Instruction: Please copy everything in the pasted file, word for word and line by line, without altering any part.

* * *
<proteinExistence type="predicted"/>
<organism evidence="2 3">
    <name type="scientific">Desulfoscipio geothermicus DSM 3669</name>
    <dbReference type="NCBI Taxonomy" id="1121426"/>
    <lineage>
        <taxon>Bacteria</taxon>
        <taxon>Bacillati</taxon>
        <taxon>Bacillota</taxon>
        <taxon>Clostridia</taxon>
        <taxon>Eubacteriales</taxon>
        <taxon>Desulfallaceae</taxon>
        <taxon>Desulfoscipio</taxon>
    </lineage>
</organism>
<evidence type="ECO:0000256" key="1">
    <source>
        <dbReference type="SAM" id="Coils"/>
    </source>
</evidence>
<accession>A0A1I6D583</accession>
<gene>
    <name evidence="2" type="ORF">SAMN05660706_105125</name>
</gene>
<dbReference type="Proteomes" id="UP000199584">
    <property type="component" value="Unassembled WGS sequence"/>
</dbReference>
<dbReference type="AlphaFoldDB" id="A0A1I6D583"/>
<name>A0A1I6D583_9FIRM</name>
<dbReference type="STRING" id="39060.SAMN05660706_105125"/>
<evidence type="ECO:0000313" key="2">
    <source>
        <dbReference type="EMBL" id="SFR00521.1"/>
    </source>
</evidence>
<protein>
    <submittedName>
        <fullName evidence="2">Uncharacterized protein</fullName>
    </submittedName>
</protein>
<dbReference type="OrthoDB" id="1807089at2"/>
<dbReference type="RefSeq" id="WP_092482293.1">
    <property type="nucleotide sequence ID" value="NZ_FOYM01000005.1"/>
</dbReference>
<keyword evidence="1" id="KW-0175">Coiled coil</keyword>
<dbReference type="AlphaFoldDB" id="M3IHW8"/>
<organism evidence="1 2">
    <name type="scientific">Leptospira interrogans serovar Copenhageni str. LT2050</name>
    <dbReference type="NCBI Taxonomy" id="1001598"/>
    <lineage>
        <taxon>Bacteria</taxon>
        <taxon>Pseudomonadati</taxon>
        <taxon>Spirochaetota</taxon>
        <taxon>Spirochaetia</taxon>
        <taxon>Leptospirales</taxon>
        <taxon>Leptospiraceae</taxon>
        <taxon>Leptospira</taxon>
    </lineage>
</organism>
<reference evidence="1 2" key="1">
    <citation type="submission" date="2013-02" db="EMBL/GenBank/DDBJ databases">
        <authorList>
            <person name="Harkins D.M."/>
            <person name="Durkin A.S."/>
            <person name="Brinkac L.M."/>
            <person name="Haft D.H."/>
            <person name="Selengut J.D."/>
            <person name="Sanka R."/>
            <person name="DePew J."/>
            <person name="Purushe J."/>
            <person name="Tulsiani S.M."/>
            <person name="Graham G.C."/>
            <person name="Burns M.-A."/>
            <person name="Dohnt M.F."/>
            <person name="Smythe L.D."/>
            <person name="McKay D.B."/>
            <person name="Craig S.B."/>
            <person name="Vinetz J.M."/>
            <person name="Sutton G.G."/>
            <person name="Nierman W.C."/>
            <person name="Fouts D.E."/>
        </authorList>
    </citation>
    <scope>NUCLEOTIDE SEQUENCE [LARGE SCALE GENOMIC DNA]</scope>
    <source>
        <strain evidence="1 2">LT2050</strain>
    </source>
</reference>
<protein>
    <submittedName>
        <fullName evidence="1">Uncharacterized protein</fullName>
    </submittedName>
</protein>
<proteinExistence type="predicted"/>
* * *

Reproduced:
<proteinExistence type="predicted"/>
<organism evidence="2 3">
    <name type="scientific">Desulfoscipio geothermicus DSM 3669</name>
    <dbReference type="NCBI Taxonomy" id="1121426"/>
    <lineage>
        <taxon>Bacteria</taxon>
        <taxon>Bacillati</taxon>
        <taxon>Bacillota</taxon>
        <taxon>Clostridia</taxon>
        <taxon>Eubacteriales</taxon>
        <taxon>Desulfallaceae</taxon>
        <taxon>Desulfoscipio</taxon>
    </lineage>
</organism>
<evidence type="ECO:0000256" key="1">
    <source>
        <dbReference type="SAM" id="Coils"/>
    </source>
</evidence>
<accession>A0A1I6D583</accession>
<gene>
    <name evidence="2" type="ORF">SAMN05660706_105125</name>
</gene>
<dbReference type="Proteomes" id="UP000199584">
    <property type="component" value="Unassembled WGS sequence"/>
</dbReference>
<dbReference type="AlphaFoldDB" id="A0A1I6D583"/>
<name>A0A1I6D583_9FIRM</name>
<dbReference type="STRING" id="39060.SAMN05660706_105125"/>
<evidence type="ECO:0000313" key="2">
    <source>
        <dbReference type="EMBL" id="SFR00521.1"/>
    </source>
</evidence>
<protein>
    <submittedName>
        <fullName evidence="2">Uncharacterized protein</fullName>
    </submittedName>
</protein>
<dbReference type="OrthoDB" id="1807089at2"/>
<dbReference type="RefSeq" id="WP_092482293.1">
    <property type="nucleotide sequence ID" value="NZ_FOYM01000005.1"/>
</dbReference>
<keyword evidence="1" id="KW-0175">Coiled coil</keyword>
<dbReference type="AlphaFoldDB" id="M3IHW8"/>
<organism evidence="1 2">
    <name type="scientific">Leptospira interrogans serovar Copenhageni str. LT2050</name>
    <dbReference type="NCBI Taxonomy" id="1001598"/>
    <lineage>
        <taxon>Bacteria</taxon>
        <taxon>Pseudomonadati</taxon>
        <taxon>Spirochaetota</taxon>
        <taxon>Spirochaetia</taxon>
        <taxon>Leptospirales</taxon>
        <taxon>Leptospiraceae</taxon>
        <taxon>Leptospira</taxon>
    </lineage>
</organism>
<reference evidence="1 2" key="1">
    <citation type="submission" date="2013-02" db="EMBL/GenBank/DDBJ databases">
        <authorList>
            <person name="Harkins D.M."/>
            <person name="Durkin A.S."/>
            <person name="Brinkac L.M."/>
            <person name="Haft D.H."/>
            <person name="Selengut J.D."/>
            <person name="Sanka R."/>
            <person name="DePew J."/>
            <person name="Purushe J."/>
            <person name="Tulsiani S.M."/>
            <person name="Graham G.C."/>
            <person name="Burns M.-A."/>
            <person name="Dohnt M.F."/>
            <person name="Smythe L.D."/>
            <person name="McKay D.B."/>
            <person name="Craig S.B."/>
            <person name="Vinetz J.M."/>
            <person name="Sutton G.G."/>
            <person name="Nierman W.C."/>
            <person name="Fouts D.E."/>
        </authorList>
    </citation>
    <scope>NUCLEOTIDE SEQUENCE [LARGE SCALE GENOMIC DNA]</scope>
    <source>
        <strain evidence="1 2">LT2050</strain>
    </source>
</reference>
<protein>
    <submittedName>
        <fullName evidence="1">Uncharacterized protein</fullName>
    </submittedName>
</protein>
<proteinExistence type="predicted"/>